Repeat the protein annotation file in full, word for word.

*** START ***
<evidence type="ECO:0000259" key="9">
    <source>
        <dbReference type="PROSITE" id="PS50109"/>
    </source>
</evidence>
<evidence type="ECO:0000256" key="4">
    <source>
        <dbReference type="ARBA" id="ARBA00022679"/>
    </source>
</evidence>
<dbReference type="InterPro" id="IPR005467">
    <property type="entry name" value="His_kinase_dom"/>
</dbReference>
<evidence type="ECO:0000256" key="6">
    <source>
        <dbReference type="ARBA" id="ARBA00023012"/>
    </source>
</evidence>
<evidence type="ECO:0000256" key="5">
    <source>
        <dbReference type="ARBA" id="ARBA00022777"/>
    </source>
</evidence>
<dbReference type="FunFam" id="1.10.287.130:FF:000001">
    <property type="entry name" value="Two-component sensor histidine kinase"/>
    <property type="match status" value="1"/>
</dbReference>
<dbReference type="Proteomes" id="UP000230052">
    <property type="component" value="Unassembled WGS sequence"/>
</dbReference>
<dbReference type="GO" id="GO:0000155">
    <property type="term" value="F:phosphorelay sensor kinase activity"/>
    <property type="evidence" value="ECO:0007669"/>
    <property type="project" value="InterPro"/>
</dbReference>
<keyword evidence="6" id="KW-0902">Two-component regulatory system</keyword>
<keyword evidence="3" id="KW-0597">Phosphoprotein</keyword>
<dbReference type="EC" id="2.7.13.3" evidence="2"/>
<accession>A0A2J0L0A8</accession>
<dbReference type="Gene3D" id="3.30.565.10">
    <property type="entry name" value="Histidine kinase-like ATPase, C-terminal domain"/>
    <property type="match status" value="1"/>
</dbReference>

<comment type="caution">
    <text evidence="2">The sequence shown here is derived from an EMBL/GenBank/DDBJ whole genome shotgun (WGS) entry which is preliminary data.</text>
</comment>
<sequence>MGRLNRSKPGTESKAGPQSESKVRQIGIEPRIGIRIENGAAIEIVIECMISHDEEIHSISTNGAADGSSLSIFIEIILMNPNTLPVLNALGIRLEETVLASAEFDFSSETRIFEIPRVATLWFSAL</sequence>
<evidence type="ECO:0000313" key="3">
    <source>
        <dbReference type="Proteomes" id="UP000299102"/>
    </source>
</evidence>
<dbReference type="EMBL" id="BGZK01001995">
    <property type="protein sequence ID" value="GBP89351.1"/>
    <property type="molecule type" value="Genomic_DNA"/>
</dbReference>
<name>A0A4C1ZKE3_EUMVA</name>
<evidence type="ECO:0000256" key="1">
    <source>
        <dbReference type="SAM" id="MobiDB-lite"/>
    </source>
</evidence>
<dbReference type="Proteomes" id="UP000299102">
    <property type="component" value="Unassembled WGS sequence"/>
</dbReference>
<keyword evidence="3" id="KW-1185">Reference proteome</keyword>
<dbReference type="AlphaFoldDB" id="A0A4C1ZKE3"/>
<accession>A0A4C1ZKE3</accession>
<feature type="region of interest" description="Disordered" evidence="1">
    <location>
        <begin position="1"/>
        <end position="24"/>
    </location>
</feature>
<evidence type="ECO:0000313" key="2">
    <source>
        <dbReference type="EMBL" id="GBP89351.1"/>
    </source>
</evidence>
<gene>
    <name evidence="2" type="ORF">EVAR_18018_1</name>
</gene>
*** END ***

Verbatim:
<evidence type="ECO:0000259" key="9">
    <source>
        <dbReference type="PROSITE" id="PS50109"/>
    </source>
</evidence>
<evidence type="ECO:0000256" key="4">
    <source>
        <dbReference type="ARBA" id="ARBA00022679"/>
    </source>
</evidence>
<dbReference type="InterPro" id="IPR005467">
    <property type="entry name" value="His_kinase_dom"/>
</dbReference>
<evidence type="ECO:0000256" key="6">
    <source>
        <dbReference type="ARBA" id="ARBA00023012"/>
    </source>
</evidence>
<evidence type="ECO:0000256" key="5">
    <source>
        <dbReference type="ARBA" id="ARBA00022777"/>
    </source>
</evidence>
<dbReference type="FunFam" id="1.10.287.130:FF:000001">
    <property type="entry name" value="Two-component sensor histidine kinase"/>
    <property type="match status" value="1"/>
</dbReference>
<dbReference type="Proteomes" id="UP000230052">
    <property type="component" value="Unassembled WGS sequence"/>
</dbReference>
<dbReference type="GO" id="GO:0000155">
    <property type="term" value="F:phosphorelay sensor kinase activity"/>
    <property type="evidence" value="ECO:0007669"/>
    <property type="project" value="InterPro"/>
</dbReference>
<keyword evidence="6" id="KW-0902">Two-component regulatory system</keyword>
<keyword evidence="3" id="KW-0597">Phosphoprotein</keyword>
<dbReference type="EC" id="2.7.13.3" evidence="2"/>
<accession>A0A2J0L0A8</accession>
<dbReference type="Gene3D" id="3.30.565.10">
    <property type="entry name" value="Histidine kinase-like ATPase, C-terminal domain"/>
    <property type="match status" value="1"/>
</dbReference>

<comment type="caution">
    <text evidence="2">The sequence shown here is derived from an EMBL/GenBank/DDBJ whole genome shotgun (WGS) entry which is preliminary data.</text>
</comment>
<sequence>MGRLNRSKPGTESKAGPQSESKVRQIGIEPRIGIRIENGAAIEIVIECMISHDEEIHSISTNGAADGSSLSIFIEIILMNPNTLPVLNALGIRLEETVLASAEFDFSSETRIFEIPRVATLWFSAL</sequence>
<evidence type="ECO:0000313" key="3">
    <source>
        <dbReference type="Proteomes" id="UP000299102"/>
    </source>
</evidence>
<dbReference type="EMBL" id="BGZK01001995">
    <property type="protein sequence ID" value="GBP89351.1"/>
    <property type="molecule type" value="Genomic_DNA"/>
</dbReference>
<name>A0A4C1ZKE3_EUMVA</name>
<evidence type="ECO:0000256" key="1">
    <source>
        <dbReference type="SAM" id="MobiDB-lite"/>
    </source>
</evidence>
<dbReference type="Proteomes" id="UP000299102">
    <property type="component" value="Unassembled WGS sequence"/>
</dbReference>
<keyword evidence="3" id="KW-1185">Reference proteome</keyword>
<dbReference type="AlphaFoldDB" id="A0A4C1ZKE3"/>
<accession>A0A4C1ZKE3</accession>
<feature type="region of interest" description="Disordered" evidence="1">
    <location>
        <begin position="1"/>
        <end position="24"/>
    </location>
</feature>
<evidence type="ECO:0000313" key="2">
    <source>
        <dbReference type="EMBL" id="GBP89351.1"/>
    </source>
</evidence>
<gene>
    <name evidence="2" type="ORF">EVAR_18018_1</name>
</gene>